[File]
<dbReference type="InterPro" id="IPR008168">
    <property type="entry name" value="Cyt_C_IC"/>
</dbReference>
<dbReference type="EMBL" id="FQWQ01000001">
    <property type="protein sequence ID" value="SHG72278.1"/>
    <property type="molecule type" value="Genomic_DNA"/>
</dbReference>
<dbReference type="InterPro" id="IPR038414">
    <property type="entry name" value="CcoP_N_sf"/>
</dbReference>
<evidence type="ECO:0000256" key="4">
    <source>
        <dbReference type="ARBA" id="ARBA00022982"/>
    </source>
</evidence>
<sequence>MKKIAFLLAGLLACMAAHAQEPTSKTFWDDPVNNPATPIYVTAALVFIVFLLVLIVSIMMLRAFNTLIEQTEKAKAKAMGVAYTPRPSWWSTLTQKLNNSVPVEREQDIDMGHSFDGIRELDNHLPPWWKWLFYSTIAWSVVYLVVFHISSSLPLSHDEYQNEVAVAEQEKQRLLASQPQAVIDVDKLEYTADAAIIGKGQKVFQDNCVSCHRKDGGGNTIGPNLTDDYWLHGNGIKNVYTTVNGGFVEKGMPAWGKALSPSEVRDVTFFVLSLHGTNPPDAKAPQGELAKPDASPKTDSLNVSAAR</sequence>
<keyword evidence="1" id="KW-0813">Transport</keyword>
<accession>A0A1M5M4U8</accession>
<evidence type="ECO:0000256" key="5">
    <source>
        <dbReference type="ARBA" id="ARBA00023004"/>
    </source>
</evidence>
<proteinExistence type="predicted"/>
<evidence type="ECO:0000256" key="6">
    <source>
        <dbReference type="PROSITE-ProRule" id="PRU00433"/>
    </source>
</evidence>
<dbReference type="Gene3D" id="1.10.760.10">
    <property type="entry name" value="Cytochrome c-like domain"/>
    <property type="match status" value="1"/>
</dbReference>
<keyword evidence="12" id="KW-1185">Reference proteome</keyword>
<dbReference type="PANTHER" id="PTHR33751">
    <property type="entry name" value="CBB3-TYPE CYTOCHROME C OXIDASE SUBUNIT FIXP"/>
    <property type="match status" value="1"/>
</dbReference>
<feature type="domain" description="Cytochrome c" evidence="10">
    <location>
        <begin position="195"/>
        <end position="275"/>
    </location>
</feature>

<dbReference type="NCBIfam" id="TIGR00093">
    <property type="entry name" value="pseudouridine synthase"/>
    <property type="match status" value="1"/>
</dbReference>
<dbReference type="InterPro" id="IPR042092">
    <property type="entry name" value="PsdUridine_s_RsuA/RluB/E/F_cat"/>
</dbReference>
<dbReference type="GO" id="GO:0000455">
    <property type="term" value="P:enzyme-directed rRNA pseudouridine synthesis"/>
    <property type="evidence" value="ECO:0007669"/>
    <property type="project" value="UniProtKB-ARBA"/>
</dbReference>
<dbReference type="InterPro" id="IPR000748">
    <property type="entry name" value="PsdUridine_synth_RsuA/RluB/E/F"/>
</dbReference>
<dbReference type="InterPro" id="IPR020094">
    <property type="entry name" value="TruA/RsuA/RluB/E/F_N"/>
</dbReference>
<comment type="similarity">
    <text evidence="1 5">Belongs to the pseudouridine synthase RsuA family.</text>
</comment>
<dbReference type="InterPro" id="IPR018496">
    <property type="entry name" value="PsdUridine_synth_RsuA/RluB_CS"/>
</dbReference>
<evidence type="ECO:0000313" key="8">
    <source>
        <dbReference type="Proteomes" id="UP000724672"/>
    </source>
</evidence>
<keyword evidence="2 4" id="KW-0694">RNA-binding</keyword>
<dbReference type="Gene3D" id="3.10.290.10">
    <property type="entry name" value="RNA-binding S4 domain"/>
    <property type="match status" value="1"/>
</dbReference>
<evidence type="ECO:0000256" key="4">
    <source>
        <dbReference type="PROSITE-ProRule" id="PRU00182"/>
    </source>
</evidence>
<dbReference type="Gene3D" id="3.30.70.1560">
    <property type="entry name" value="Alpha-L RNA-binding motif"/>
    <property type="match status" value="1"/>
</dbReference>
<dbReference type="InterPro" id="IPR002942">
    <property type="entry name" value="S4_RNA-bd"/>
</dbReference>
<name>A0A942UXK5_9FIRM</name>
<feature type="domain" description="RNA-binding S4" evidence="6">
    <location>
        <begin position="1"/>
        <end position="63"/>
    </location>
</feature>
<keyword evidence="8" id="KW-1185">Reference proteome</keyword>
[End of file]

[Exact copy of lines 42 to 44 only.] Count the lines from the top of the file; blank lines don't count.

        <end position="275"/>
    </location>
</feature>